Topic: Nature and Botanicals
"The Western Gull, Larus occidentalis, is a large white-headed gull that lives on the western coast of North America. It was previously considered co-specific with the Yellow-footed Gull (Larus livens) of the Gulf of California. The Western Gull ranges from Washington and British Columbia to Baja California, and because of its convenient colonies on the coast of California it is well studied.
"The Western Gull is currently not considered threatened. However, they have, for a gull, a restricted range. Numbers were greatly reduced in the 19th century by the taking of seabird eggs for the growing city of San Francisco. Western Gull colonies also suffered from disturbance where they were turned into lighthouse stations, or, in the case of Alcatraz, a prison.
"Western Gulls are very aggressive when defending their territories and consequently were persecuted as a menace. The automating of the lighthouses, and the closing of Alcatraz Prison, allowed the species to reclaim parts of its range. They are currently vulnerable to climatic events like El Niño events and oil spills.
"The Western Gull was one of the antagonists in Alfred Hitchcock's famous movie, The Birds, which was filmed in Bodega, California. The biggest Western Gull colony, the Farallon Islands, is located some 35 miles southwest of Bodega."
Well, you could look it up. This one, on the beach at Malibu, seems more thoughtful than antagonistic.
Much that is good and all that is evil has gathered itself up into the Western Gull. He is rather the handsomest of the blue-mantled Laridae, for the depth of color in the mantle, in sharp contrast with the snowy plumage of back and breast, gives him an appearance of sturdiness and quality which is not easily dispelled by subsequent knowledge of the black heart within. As a scavenger, the Western Gull is impeccable. Wielding the besom of hunger, he and his kind sweep the beaches clean and purge the water-front of all pollution. But a scavenger is not necessarily a good citizen. Call him a ghoul, rather, for the Western Gull is cruel of beak and bottomless of maw. Pity, with him, is a thing unknown; and when one of their own comrades dies, these feathered jackals fall upon him without compunction, a veritable Leichnamveranderungsgebrauchsgesellschaft. If he thus mistreats his own kind, be assured that this gull asks only two questions of any other living thing: First, 'Am I hungry?' (Answer, 'Yes.') Second, 'Can I get away with it? (Answer, 'I'll try.') - William Leon Dawson, Birds of California, 1923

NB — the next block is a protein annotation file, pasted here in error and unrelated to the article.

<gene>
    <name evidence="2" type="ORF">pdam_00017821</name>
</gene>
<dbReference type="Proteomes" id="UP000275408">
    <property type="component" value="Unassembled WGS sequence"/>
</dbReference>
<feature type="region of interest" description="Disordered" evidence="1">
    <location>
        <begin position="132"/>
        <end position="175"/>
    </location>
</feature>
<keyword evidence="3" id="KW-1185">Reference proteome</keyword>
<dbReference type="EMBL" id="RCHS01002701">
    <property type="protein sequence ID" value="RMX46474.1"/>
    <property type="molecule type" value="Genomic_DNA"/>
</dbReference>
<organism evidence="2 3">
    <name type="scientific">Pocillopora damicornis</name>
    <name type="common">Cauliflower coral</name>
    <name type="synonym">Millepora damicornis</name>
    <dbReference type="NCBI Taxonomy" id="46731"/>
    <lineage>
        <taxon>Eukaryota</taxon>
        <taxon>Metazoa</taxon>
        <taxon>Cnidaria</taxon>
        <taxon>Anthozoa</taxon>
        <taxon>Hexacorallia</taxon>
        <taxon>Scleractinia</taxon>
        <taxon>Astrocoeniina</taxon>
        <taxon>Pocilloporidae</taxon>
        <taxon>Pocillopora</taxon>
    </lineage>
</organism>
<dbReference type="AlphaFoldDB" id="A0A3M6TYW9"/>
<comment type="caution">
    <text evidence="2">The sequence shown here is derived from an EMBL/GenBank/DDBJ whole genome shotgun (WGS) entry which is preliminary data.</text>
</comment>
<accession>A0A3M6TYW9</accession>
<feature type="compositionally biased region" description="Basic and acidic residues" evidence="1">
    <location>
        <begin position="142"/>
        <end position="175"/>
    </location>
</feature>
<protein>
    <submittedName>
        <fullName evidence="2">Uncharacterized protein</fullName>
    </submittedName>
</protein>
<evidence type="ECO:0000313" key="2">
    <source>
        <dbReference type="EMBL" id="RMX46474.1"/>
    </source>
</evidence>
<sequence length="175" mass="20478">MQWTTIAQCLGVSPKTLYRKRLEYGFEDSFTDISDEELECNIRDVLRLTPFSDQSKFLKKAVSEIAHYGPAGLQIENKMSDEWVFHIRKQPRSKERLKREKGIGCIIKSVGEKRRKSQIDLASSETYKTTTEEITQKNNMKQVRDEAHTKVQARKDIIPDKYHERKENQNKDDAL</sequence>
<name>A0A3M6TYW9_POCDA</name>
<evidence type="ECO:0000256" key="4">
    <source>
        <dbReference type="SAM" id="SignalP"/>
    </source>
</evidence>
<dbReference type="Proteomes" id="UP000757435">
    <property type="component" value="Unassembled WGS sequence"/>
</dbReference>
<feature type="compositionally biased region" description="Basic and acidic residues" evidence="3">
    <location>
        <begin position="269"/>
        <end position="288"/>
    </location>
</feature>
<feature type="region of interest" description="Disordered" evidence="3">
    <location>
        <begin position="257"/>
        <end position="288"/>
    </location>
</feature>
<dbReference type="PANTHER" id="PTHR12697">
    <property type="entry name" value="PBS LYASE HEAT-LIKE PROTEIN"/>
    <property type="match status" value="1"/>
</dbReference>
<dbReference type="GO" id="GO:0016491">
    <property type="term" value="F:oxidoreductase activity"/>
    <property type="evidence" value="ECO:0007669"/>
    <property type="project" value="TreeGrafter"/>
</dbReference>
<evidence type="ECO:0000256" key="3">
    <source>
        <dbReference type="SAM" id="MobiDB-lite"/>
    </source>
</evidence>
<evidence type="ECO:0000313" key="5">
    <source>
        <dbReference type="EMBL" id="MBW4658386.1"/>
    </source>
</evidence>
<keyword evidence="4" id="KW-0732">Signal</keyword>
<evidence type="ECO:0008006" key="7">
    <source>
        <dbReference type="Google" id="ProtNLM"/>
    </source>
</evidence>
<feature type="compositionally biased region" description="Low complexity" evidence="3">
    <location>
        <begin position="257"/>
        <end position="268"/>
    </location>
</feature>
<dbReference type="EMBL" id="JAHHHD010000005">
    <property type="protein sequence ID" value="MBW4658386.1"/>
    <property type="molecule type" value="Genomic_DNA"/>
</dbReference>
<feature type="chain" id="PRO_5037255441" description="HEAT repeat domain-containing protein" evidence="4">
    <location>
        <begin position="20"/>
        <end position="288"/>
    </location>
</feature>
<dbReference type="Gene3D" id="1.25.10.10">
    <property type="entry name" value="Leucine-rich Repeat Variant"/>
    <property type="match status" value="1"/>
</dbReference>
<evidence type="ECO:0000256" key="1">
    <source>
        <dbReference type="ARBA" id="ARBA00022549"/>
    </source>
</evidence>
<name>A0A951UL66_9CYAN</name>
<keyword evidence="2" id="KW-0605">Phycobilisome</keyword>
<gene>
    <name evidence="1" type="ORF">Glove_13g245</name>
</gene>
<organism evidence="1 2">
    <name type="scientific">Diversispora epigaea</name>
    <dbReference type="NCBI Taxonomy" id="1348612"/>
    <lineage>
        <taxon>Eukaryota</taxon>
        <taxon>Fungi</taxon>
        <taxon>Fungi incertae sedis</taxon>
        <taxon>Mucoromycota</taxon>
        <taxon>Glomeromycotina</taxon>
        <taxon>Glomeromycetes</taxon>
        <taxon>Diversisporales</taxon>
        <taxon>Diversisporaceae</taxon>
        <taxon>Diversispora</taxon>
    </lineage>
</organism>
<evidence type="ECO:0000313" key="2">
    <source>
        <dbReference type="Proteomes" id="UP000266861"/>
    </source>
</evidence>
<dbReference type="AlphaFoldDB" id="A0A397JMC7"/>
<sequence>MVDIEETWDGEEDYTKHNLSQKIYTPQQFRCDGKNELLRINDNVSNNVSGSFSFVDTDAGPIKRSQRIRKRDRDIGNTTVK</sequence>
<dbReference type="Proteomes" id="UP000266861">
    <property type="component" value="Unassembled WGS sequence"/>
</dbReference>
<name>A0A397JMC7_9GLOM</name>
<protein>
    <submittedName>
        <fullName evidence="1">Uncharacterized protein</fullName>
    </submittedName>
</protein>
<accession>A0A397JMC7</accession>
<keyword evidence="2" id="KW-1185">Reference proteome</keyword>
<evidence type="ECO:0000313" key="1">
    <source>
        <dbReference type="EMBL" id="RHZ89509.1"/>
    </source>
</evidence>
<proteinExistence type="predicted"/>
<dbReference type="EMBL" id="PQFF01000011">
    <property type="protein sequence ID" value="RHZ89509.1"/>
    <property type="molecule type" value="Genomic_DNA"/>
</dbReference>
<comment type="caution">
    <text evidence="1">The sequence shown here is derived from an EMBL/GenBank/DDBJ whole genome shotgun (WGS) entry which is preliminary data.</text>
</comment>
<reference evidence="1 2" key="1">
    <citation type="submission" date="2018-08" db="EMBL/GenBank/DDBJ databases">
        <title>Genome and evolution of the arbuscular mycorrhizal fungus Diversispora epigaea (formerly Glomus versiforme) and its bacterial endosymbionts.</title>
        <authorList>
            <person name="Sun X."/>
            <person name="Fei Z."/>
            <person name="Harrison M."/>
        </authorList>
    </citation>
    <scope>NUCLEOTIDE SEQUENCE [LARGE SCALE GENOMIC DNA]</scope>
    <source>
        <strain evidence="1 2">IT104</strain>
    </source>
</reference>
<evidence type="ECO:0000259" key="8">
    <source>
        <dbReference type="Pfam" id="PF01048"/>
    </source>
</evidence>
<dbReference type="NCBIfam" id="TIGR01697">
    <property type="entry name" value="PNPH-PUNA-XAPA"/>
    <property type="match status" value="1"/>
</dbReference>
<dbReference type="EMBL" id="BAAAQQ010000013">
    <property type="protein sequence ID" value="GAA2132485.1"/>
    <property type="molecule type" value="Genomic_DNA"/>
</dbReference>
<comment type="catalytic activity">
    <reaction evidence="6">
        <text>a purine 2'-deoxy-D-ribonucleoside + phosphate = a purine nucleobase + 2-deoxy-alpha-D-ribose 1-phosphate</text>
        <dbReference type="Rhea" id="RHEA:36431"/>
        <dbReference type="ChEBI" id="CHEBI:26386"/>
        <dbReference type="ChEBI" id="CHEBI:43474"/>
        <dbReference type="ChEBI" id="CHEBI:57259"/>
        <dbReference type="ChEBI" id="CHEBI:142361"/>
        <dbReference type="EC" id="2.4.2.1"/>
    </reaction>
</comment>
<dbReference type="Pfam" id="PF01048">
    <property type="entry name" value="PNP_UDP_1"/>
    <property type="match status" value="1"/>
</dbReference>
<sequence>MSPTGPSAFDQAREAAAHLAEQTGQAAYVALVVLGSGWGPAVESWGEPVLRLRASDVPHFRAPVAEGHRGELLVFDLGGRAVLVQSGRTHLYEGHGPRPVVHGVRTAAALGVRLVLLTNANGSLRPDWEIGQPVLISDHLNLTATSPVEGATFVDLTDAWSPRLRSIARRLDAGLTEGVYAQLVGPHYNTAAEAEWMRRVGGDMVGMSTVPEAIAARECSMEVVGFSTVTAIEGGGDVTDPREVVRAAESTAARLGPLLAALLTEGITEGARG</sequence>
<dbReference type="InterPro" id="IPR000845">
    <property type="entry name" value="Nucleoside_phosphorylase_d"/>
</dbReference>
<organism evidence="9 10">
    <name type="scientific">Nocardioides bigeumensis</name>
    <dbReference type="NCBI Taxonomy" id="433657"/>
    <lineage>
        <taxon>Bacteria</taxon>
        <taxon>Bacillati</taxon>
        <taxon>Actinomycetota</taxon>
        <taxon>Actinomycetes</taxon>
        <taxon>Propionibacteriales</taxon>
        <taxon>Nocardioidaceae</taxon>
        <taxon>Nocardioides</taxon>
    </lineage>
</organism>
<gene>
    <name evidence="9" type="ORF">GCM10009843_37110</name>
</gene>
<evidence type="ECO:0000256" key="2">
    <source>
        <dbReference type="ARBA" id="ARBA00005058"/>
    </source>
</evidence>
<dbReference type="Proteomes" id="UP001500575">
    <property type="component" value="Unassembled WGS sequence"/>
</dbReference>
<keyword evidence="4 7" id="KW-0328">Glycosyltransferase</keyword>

Waves of Light
Topic: Light and Shadow
Location - Surfrider Beach on the north side of Malibu Pier, where each year they hold the Call to the Wall longboard surfing competition (there is an old stone wall above the beach)
Date and Time - Wednesday, August 2, 2006, 11:30 am Pacific Time
Conditions - full sun with a few widely scattered low clouds, the remnants of the morning marine layer, burning off inland, with air temperature in the high seventies and water temperature sixty-five, light onshore breeze - surf was three to four foot sets with an occasional five foot set (rated fair-good)
These shots - Nikon D-70 with the 70-300mm telephoto lens set to manual focus, with a UV filter fitted on the lens, and the camera's automatic shooting mode set to sport (fast shutter speed - 1/1600 second, F/5.6, ISO 200 - and whatever else the D-70 does there) - shooting pretty much into the sun glaring off the ocean. The challenge was working out the light levels, a backlighting problem - getting the wave detail in full light, some detail of the much darker surfer, and the surfer's reflection in the water below. The first, on the right, solves the problem. Below, you just have to love the old guy in the baseball cap. The third shot produced almost abstract silhouettes and quite natural realistic waves - a sort of surreal mix.
Topic: Nature and Botanicals
A pelican is any of several very large water birds with a distinctive pouch under the beak belonging to the bird family Pelecanidae. Along with the darters, cormorants, gannets, boobies, frigatebirds, and tropicbirds, they make up the order Pelecaniformes. Like other birds in that group, pelicans have all four toes webbed (they are totipalmate). Pelicans can be found on all continents - except Antarctica - in inland and coastal waters. You just won't find them in the polar regions, or the deep ocean way out at sea, or on oceanic islands, or anywhere in inland South America. Others that that they're there if you look.